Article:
Short Term Memory Loss: What is it?
Hey guys, this is Ron White, maybe you’ve seen me on Stanley’s Superhumans on the History Channel or the National Geographic show Brain Games. When I was training for the USA Memory Championship, and I’m a 2-time USA Memory Champion, I would store information in my short term and long-term memory.
What is short-term memory?
Short-term memory is anything that is in your memory for just 15 to 30 seconds. If it makes it past that 30 second mark, it is considered to be long term memory.
Some examples of short-term memory are:
Temporarily memorizing a phone number until you have a chance to write it down.
Another example of short term memory is when you’re having a conversation with someone and you think of something that you want to say and you hold that information in your short term memory until you are able to fit it in to the conversation.
A 50 year old study suggests that the brain can hold, on average, seven pieces of information per short term memory; however, more recent modern studies suggests that the brain can hold only four pieces of information per short term memory.
A lot of people panic because they have short term memory loss, but here are some examples of short term memory loss that are completely normal and nothing to worry about, such as:
Misplacing common objects, like keys or cell phone is completely normal. Another example would be not being able to think of the right word or not remembering what you just read or walking in to a room and not remembering why you walked in to that room, are also very common and normal.
Sometimes occasionally calling someone by the wrong name is nothing to really be that worried about. But there are more signs that your memory may be in serious troubles and those would include:
Getting seriously lost while driving in an area close to your home or having a hard time following a simple movie or book plot. Another example of short term memory loss is not being able to remember if you’ve eaten or not or repeatedly asking the same question over and over again or personality changes are more serious short term memory loss.
So now that you’re familiar with what short term memory is, what causes short term memory loss?
Sleep apnea is a sleep disorder where breathing temporarily stops, briefly but frequently during the night. You may have sleep apnea if you wake up with a head ache or you have fatigue during the day or people complain about you snoring when you sleep.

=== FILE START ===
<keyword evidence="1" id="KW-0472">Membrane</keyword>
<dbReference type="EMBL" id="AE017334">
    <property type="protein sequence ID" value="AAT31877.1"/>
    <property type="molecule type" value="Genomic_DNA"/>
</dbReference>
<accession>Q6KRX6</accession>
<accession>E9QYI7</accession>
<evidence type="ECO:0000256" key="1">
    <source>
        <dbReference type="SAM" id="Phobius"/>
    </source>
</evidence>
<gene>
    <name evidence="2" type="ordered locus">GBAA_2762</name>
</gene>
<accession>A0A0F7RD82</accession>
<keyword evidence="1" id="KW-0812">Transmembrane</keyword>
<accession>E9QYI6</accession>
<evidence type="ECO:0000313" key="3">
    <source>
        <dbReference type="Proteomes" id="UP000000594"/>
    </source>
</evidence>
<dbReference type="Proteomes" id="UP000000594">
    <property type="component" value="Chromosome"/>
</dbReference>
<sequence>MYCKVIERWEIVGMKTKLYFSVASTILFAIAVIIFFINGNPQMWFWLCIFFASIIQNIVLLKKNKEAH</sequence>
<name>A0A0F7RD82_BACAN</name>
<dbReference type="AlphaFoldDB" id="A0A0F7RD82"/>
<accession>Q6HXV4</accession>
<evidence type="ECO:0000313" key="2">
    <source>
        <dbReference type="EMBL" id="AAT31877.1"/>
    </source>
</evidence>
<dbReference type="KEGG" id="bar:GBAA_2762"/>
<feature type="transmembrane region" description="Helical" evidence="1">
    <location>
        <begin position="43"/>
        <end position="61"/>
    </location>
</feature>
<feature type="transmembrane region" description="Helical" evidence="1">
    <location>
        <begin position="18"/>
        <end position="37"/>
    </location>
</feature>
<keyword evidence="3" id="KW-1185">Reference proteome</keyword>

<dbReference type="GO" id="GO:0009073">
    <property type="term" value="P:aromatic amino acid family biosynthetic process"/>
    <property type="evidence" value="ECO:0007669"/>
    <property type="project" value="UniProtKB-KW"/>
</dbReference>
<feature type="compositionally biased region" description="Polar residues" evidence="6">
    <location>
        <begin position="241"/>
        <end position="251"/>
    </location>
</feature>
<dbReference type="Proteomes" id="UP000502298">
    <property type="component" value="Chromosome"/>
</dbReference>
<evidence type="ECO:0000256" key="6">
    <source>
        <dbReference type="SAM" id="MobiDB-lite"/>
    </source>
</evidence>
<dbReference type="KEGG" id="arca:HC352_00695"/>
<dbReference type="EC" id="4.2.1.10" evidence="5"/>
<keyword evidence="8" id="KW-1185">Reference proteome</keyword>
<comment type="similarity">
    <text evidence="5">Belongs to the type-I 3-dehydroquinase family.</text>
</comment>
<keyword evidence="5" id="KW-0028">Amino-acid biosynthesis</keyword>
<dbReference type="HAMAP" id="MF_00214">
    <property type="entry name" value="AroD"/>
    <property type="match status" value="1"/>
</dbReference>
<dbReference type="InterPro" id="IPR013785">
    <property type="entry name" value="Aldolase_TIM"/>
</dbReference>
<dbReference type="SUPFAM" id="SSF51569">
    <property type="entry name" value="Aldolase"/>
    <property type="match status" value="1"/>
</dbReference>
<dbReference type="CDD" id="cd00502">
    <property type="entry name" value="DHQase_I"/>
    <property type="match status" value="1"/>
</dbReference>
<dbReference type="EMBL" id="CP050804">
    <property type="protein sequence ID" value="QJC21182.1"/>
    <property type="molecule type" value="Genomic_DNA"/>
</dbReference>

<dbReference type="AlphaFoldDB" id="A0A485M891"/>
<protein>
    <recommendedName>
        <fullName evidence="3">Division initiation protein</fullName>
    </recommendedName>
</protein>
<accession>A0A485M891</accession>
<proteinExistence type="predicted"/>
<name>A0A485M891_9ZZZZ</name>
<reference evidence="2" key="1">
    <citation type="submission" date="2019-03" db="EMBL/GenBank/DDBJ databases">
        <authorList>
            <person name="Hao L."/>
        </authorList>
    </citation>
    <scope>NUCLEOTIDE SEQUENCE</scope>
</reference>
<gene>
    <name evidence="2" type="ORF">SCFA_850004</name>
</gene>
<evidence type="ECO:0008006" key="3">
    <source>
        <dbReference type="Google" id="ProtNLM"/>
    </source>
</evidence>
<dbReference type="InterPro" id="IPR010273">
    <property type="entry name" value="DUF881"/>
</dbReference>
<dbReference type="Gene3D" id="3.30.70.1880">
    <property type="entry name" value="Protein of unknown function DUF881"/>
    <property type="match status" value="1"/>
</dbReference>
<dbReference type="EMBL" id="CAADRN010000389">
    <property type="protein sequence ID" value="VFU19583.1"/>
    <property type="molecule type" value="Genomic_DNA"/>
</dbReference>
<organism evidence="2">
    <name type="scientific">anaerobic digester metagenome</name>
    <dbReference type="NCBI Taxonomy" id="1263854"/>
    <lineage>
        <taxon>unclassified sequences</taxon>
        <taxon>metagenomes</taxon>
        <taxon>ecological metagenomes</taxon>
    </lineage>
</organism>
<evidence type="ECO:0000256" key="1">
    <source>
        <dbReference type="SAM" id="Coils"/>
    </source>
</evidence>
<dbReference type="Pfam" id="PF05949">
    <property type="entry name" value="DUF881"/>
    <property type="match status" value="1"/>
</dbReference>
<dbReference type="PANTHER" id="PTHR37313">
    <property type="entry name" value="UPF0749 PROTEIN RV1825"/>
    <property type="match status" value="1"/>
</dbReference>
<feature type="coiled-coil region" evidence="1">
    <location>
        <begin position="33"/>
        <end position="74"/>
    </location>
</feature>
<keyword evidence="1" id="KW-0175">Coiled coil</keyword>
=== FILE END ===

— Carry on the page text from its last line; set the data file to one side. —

One reason sleep apnea affects the memory is because during the night your brain is briefly deprived of oxygen which impacts your brain and memory. The type of memory that sleep apnea is going to affect is remembering where you put your keys or trying to remember directions.
Another thing that can cause short term memory loss is silent stroke, these silent strokes really affect the smaller blood vessels and in doing that, it is going to affect the amount of oxygen to your brain and it’s going to affect your short term memory.
The third thing that can impact your short term memory is medication.
When I was training and preparing for the USA Memory Championship, I would not take anything like a Tylenol PM or an Advil PM for weeks or months prior to the tournament, because I knew it would cloud my head and affect my short term memory.
Some examples of medications that can really affect your short term memory are: sleeping aids, antihistamine, anti-anxiety medications, pain killers, and even diabetic medications can impact your short term memory.
The fourth thing that can lead to short term memory loss is nutritional deficiency or a lack of B12. A lack of B12 can lead to confusion and even dementia.
Number five, stress, anxiety and depression can also lead to short term memory loss. Stress related to depression is really going to impact your ability to remember and function.
Think about it, was there a time in your life when you were really stressed? Your memory was probably very poor during that time.
So that is what short term memory is and what can cause it. Now here are some steps to help you prevent short term memory loss.
First step is getting a good night’s sleep. Studies suggest eight hours of sleep is the optimal amount of sleep that is going to support a healthy and normal brain function the next day.
The second step is exercise, which is a natural cure to combat stress. It’s also good to get your blood flowing. Increased blood flow is more oxygen to your brain and your memory will thank you for that.
Next, avoid unnecessary medication. In other words, if you’re taking pills to sleep, it’s much better to go to sleep because you’re exhausted from a good work out or a long day. Make sure you’re getting all your essential vitamins and nutrients because that will help your memory.
Don’t smoke! Tobacco is going to kill your memory, it’s terrible for your brain, body and memory. Avoid smoking, if you haven’t started, don’t!
Studies showed that people who were heavy drinkers will experience a mental declination, on average, six years earlier than those who are light drinkers. So take it easy on the bottle.
Studies show we can hold four to seven pieces of information, I have a technique called the Mind Palace that will allow me to hold literally hundreds of pieces of information in my short term memory. The mind palace is my favorite memory training technique.
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